Working At UPS

I’ve been wanting to write about my experience at UPS for a while now.  I just haven’t gotten around to it.  Why?  Because I’m dog tired exhausted that’s why.

Seriously, UPS is the hardest physical job I’ve ever done.  It’s probably not as hard as many other jobs, or even as hard as some people in third world countries work, but for me, and many others I work with, UPS is very hard work.

I work as a sorter at UPS.  Basically, it’s a job where I have packages of all sizes, and up to 70 pounds, coming at me at a rate of 1200 or more packages an hour.  As such, I’m supposed to sort these packages at at least 1200 an hour.  The average weight of a package is probably somewhere around 25 lbs.  Now that probably doesn’t seem like much, but when you’re there for 4 or more hours a day, and you’re on your 4800th package, even the light packages can start to seem like they’re heavier than what they ought to be.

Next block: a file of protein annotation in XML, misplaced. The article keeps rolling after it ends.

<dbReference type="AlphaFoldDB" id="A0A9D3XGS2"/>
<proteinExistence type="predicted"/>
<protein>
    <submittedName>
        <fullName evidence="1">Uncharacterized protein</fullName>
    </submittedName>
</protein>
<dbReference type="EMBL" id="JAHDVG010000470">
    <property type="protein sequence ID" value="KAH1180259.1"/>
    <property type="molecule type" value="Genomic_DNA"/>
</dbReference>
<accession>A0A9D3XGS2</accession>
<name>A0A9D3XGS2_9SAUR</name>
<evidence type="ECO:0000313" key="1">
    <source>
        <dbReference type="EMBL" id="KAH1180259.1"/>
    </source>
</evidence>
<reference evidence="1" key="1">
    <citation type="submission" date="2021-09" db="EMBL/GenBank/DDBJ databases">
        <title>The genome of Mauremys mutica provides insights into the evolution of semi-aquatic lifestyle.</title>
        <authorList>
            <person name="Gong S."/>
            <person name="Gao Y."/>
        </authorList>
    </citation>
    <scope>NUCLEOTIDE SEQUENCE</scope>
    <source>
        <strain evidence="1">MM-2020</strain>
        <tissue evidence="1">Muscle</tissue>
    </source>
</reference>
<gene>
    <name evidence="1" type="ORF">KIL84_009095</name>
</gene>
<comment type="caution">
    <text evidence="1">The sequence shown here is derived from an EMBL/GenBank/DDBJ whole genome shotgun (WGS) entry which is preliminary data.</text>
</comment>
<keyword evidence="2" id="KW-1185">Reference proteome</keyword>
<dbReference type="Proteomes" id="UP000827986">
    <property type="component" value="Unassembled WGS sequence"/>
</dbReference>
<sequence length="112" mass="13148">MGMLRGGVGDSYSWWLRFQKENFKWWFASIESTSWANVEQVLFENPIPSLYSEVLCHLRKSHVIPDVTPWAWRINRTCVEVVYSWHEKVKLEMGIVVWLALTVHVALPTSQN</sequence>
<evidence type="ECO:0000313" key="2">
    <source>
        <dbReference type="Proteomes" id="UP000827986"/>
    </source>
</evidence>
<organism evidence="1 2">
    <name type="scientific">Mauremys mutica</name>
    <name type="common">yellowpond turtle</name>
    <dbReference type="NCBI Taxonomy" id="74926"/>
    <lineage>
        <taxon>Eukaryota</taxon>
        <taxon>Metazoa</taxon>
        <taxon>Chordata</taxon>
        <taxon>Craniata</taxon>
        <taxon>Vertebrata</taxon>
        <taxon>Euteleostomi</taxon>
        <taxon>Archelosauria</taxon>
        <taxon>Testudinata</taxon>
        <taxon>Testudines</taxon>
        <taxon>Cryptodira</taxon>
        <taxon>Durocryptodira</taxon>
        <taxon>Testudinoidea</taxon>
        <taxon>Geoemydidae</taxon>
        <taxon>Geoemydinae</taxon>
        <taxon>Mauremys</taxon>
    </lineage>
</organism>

So the people in the unload, unload semi trailers – some long, some short – as fast as they possibly can (Because at UPS, it’s all about speed and money, not about the person or their safety as much as they’d like to claim it is.  One observation I made, was that what you learned in the “classroom” didn’t seem to apply all that much out on the floor, especially during peak season.  Also, the supervisors seem inconsistent in what rules and regulations they apply.).  These packages get placed on an “extendo,” which is just an extendable conveyor belt that goes the length of the trailer (most of the time), and then they travel to us sorters where we are waiting at a belt that is perpendicular to the extendo belt.  So as a sorter, things look like an upside down T.  These packages then hit a diverter so that they come to you and not to the next guy down the line, you pick up the packages, and place them on one of 6 belts with a total of 12 colors on them (meaning if you don’t get a certain package all the way up against the side of belt on the “side pan” it’s not going to go to the right place.  If this happens, it’s a mis-sort and it’ll most likely come back to your sort aisle making more work for everybody.  It’s not a big deal though, it happens so often because everything is so fast paced that if you have a mis-sort or 9, you just deal with it later).  These belts are perpendicular to you, so you always have to pivot to put the packages on the belts.  3 belts are about waist level with you and flat, and 3 belts are above those.  I’m about 5’7″ tall, and the three upper belts (called transverses) are at about eye level with me.  Those upper belts have a steep incline too.  If the belt is worn down, packages will slide off.  If you place a package on the belt a little bit the wrong way, it may roll, and roll fast, and roll hard.  People could get seriously injured by a “roller.”  Just last week I got conked in the head with about a 10 lb. box from the upper belt.  It made me dizzy and gave me a headache for the rest of the day.